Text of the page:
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Implementing a Shuttle Service

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After years as a technician, Tim Lanier didn’t jump right into the role of business owner. Instead, he spent three years researching best practices and creating a business plan before he opened his first shop in 2002. Within the business plan, Lanier outlined his plans to create a high level of customer service, one aspect of which was implementing a shuttle service. 

Lanier has had a shuttle service since the first day of owning his own business and has kept it going with his current shop, Killian Automotive in Canton, Ga., since its opening in 2006. Lanier says that his shop sees 475 cars per month and he estimates that the shuttle is used 30–40 times per week, which means that roughly one quarter of his customers take him up on this service.  The following are five-star reviews awarded to the shop: 

“We’re very happy with the service. They accommodate us with transportation to our home and back while our car is being serviced.” 

“Great service and very customer oriented. Their service options are a savings and being that we own one vehicle, Killian’s always provides a ride both ways when my car is there for an extended repair/service.” 

Lanier says that his customers love the service and that it’s been a selling point for certain customers who may have been on the fence about where to bring their cars.  Lanier says that there are times when a customer doesn’t have any way to get to the shop and that the shuttle simplifies the process for them. Here's what to keep in mind, according to Lanier, when adding a shuttle service to your shop. 


When selecting a vehicle to use, I think it’s important to consider your budget and your brand.  The shuttle is a good opportunity to display what your business is all about. People will see it driving down the road. I looked for a vehicle that would be able to accommodate vinyl lettering or a partial wrap that I could use for advertising. I knew I wanted a vehicle that was 3–4 years old and that had low milage. I decided on a Ford Flex. It’s comfortable and our elderly customers can get in and out of it with ease. 


When you’re driving down the road, you only have a few seconds to see something. People won’t be able to read tiny blurbs so I decided what was most important to my brand and put that on the shuttle: the logo, the fact that we’re a AAA shop, and a photo of our facility. 


Your shuttle is an indicator of the work you do. People will notice if there are papers and trash in the vehicle. Keep it clean, make sure the dash is dusted and keep up on regular maintenance. We make sure to clean out the vehicle at least once per week. Your customers won’t feel comfortable that you’re working on their vehicles if you don’t take care of your own shuttle. 


When I started out, it was just me and a technician, so my father volunteered to drive the shuttle. My business has since grown and we now have 13 employees. My assistant service advisor is in charge of driving the shuttle. If he’s out for any reason, I can take the customers or a service advisor is able to. I want to make sure whoever is driving the shuttle is someone that I am comfortable having interact with the customers. When my assistant service advisor makes the transition to full-time advisor, I’m going to hire someone whose job is to drive the shuttle and help out with various jobs around the shop.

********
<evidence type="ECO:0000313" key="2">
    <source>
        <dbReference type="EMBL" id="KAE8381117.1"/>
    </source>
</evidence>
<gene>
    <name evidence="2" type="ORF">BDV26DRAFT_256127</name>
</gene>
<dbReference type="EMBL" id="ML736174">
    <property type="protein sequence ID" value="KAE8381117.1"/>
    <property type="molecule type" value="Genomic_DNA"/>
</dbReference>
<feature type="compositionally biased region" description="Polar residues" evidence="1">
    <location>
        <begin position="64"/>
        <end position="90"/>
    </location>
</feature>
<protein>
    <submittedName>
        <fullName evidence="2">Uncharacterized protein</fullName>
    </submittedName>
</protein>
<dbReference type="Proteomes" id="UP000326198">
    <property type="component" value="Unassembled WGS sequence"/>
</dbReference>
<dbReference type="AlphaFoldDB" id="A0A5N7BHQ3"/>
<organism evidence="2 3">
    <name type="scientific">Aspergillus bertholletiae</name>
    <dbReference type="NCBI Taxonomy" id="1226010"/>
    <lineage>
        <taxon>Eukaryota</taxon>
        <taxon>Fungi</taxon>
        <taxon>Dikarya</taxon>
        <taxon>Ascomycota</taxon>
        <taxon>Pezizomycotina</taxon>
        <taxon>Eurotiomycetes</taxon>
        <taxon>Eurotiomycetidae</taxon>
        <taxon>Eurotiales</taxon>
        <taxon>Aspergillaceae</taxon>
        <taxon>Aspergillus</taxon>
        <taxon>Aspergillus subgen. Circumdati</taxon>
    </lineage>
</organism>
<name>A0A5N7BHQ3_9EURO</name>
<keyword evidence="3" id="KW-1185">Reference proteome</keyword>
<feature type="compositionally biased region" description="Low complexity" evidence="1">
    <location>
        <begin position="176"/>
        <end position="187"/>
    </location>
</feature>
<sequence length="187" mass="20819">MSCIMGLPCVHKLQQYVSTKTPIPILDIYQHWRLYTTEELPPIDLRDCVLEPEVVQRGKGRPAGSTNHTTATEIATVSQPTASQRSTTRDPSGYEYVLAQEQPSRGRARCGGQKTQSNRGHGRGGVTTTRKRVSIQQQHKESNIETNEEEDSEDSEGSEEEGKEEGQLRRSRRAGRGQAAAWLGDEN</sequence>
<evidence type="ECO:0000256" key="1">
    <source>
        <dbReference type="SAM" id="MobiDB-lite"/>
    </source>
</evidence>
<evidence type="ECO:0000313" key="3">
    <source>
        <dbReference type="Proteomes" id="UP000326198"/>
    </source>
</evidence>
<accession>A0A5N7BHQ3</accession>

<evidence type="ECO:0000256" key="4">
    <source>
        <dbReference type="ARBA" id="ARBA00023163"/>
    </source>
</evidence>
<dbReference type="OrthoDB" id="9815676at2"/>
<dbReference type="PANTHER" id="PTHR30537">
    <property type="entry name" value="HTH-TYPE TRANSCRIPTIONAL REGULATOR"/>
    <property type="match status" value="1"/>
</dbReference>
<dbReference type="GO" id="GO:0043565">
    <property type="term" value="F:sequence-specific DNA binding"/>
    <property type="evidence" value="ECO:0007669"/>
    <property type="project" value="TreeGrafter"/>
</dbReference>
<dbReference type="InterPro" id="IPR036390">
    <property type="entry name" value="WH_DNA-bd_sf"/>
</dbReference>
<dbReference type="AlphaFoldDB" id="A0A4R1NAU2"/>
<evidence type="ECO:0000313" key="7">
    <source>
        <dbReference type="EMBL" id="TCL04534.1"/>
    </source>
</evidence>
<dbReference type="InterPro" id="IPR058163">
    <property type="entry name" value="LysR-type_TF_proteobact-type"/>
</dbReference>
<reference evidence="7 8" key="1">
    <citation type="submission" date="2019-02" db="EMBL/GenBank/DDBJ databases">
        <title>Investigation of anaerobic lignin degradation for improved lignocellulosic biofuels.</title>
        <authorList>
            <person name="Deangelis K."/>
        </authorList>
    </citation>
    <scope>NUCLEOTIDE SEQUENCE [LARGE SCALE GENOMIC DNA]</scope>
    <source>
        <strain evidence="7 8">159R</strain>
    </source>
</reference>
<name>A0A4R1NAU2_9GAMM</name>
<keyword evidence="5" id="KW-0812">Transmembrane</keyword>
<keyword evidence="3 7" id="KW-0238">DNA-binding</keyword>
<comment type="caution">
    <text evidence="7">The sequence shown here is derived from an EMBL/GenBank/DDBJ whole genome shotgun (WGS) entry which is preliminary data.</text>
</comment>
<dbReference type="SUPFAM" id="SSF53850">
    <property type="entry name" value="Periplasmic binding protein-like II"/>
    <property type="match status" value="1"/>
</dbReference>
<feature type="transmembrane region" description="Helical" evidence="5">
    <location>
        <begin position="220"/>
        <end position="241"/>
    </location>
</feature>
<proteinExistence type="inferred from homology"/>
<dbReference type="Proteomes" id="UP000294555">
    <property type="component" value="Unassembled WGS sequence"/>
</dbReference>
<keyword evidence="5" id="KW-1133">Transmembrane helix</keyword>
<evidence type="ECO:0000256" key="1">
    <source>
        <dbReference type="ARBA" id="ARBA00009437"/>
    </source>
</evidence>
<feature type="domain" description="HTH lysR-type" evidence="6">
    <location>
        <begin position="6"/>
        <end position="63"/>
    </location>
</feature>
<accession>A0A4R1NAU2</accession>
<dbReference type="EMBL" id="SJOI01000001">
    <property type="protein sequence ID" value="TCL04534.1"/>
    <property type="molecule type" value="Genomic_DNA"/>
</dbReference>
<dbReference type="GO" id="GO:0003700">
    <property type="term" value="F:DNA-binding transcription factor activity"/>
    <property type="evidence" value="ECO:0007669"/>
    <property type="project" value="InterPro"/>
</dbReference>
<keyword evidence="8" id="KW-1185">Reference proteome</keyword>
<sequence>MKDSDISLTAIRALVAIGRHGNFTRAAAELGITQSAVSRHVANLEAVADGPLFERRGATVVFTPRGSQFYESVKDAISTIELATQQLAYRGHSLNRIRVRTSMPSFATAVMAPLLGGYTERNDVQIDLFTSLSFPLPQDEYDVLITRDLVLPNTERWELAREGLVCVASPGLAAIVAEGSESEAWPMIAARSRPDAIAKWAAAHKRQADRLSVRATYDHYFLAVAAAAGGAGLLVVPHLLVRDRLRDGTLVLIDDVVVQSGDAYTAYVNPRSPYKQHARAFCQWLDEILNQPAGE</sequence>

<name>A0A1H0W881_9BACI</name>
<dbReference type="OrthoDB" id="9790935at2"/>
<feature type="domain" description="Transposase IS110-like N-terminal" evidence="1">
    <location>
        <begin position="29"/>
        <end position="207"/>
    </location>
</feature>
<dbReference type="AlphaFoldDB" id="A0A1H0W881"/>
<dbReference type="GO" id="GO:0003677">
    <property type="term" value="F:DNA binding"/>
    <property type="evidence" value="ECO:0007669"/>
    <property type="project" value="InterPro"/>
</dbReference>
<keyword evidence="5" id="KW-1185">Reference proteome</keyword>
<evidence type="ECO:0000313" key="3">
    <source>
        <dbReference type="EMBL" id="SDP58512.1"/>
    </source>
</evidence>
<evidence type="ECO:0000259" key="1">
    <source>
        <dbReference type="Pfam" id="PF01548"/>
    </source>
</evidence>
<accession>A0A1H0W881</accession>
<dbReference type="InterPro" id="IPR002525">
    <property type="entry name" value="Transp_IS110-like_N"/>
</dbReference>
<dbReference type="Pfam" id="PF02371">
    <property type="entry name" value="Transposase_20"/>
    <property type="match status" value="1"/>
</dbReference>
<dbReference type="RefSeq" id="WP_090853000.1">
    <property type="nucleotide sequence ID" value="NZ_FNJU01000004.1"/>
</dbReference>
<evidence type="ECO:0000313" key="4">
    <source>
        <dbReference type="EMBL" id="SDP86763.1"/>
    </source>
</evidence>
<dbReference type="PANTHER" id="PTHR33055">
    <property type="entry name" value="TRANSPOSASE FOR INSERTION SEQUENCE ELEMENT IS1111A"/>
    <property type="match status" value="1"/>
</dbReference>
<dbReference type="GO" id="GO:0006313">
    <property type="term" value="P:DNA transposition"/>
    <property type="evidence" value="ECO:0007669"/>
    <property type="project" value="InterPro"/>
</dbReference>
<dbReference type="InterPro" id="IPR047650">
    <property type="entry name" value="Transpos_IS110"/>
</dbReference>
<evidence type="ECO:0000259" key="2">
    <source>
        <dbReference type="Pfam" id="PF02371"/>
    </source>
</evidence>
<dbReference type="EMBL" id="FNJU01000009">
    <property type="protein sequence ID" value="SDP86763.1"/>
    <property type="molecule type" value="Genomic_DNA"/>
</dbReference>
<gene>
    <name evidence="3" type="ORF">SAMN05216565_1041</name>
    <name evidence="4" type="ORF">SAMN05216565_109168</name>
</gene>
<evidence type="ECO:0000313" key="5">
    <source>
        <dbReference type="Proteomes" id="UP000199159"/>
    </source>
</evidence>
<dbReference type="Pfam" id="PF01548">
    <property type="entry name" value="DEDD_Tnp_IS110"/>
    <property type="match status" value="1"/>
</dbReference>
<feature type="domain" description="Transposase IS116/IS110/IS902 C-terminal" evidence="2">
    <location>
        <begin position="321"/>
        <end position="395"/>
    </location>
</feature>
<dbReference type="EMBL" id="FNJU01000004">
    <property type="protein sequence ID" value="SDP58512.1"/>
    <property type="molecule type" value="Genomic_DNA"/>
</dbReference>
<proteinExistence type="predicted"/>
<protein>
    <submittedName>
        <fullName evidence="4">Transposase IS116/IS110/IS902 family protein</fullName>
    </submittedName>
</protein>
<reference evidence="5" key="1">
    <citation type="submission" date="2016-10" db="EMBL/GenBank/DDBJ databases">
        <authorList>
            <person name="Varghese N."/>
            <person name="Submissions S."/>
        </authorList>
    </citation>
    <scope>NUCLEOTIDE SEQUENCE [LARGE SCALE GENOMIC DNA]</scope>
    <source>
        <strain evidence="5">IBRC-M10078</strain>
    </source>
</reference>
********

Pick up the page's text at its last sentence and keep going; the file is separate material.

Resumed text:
We offer the shuttle service as soon as the customer calls in and indicate that the service is available on the website. That way, we know ahead of time if a customer will need a ride. We’ve also labeled the vehicle as a customer shuttle in our system.


We try to schedule our appointments on the hour so our shuttle usually leaves around then. Since we usually know ahead of time whether or not a customer will need the shuttle, we can plan ahead. Sometimes we have walk-ins that want the shuttle and we always try to get them home. We offer the shuttle right away if it’s available and someone can drive it, otherwise we just explain that they may need to wait 15–20 minutes. They’re usually fine with that. 


The area that our shop is in is mostly residential, so we typically drive in a 7–10 mile radius. Anyone that needs a ride further than that has typically set up their own transportation ahead of time. 


Customers that have small children will take the car seats out of their own vehicles; we don’t provide those. I have the customer install it, just so they’re comfortable. That’s another reason that I choose the Ford Flex—it’s an easy car to put car seats in. We’ve had a few customers that have come in that use a wheelchair. In that case, we’ll drive them home with their own vehicle and then drive it back to the shop. 


We insure the vehicle through our garage owner's policy and fleet plan. The cost is relatively low. Fuel cost is less than $25 per week and the maintenance cost is under $8 per week over the last three years. So far, maintenance has included a new set of tires, oil changes, and a temperature blend door actuator repair. 

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